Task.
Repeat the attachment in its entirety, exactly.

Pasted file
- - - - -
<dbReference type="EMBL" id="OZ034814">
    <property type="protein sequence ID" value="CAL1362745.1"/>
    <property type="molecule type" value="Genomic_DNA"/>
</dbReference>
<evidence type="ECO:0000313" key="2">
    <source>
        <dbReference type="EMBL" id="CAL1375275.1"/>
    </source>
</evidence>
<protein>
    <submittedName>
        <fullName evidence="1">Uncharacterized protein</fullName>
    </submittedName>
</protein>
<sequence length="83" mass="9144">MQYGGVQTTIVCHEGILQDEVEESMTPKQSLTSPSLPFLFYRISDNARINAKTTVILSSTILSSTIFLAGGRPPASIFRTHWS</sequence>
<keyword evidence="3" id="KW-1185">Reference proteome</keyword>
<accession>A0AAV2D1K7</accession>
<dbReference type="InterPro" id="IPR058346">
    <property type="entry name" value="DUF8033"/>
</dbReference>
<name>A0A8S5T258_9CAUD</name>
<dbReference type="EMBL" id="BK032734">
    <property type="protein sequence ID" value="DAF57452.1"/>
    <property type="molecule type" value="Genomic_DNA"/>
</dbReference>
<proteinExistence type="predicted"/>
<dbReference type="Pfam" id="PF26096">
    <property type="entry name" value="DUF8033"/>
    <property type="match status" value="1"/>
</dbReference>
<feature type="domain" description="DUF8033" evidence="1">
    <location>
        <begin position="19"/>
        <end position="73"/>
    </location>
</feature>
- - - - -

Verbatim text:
<dbReference type="EMBL" id="OZ034814">
    <property type="protein sequence ID" value="CAL1362745.1"/>
    <property type="molecule type" value="Genomic_DNA"/>
</dbReference>
<evidence type="ECO:0000313" key="2">
    <source>
        <dbReference type="EMBL" id="CAL1375275.1"/>
    </source>
</evidence>
<protein>
    <submittedName>
        <fullName evidence="1">Uncharacterized protein</fullName>
    </submittedName>
</protein>
<sequence length="83" mass="9144">MQYGGVQTTIVCHEGILQDEVEESMTPKQSLTSPSLPFLFYRISDNARINAKTTVILSSTILSSTIFLAGGRPPASIFRTHWS</sequence>
<keyword evidence="3" id="KW-1185">Reference proteome</keyword>
<accession>A0AAV2D1K7</accession>
<dbReference type="InterPro" id="IPR058346">
    <property type="entry name" value="DUF8033"/>
</dbReference>
<name>A0A8S5T258_9CAUD</name>
<dbReference type="EMBL" id="BK032734">
    <property type="protein sequence ID" value="DAF57452.1"/>
    <property type="molecule type" value="Genomic_DNA"/>
</dbReference>
<proteinExistence type="predicted"/>
<dbReference type="Pfam" id="PF26096">
    <property type="entry name" value="DUF8033"/>
    <property type="match status" value="1"/>
</dbReference>
<feature type="domain" description="DUF8033" evidence="1">
    <location>
        <begin position="19"/>
        <end position="73"/>
    </location>
</feature>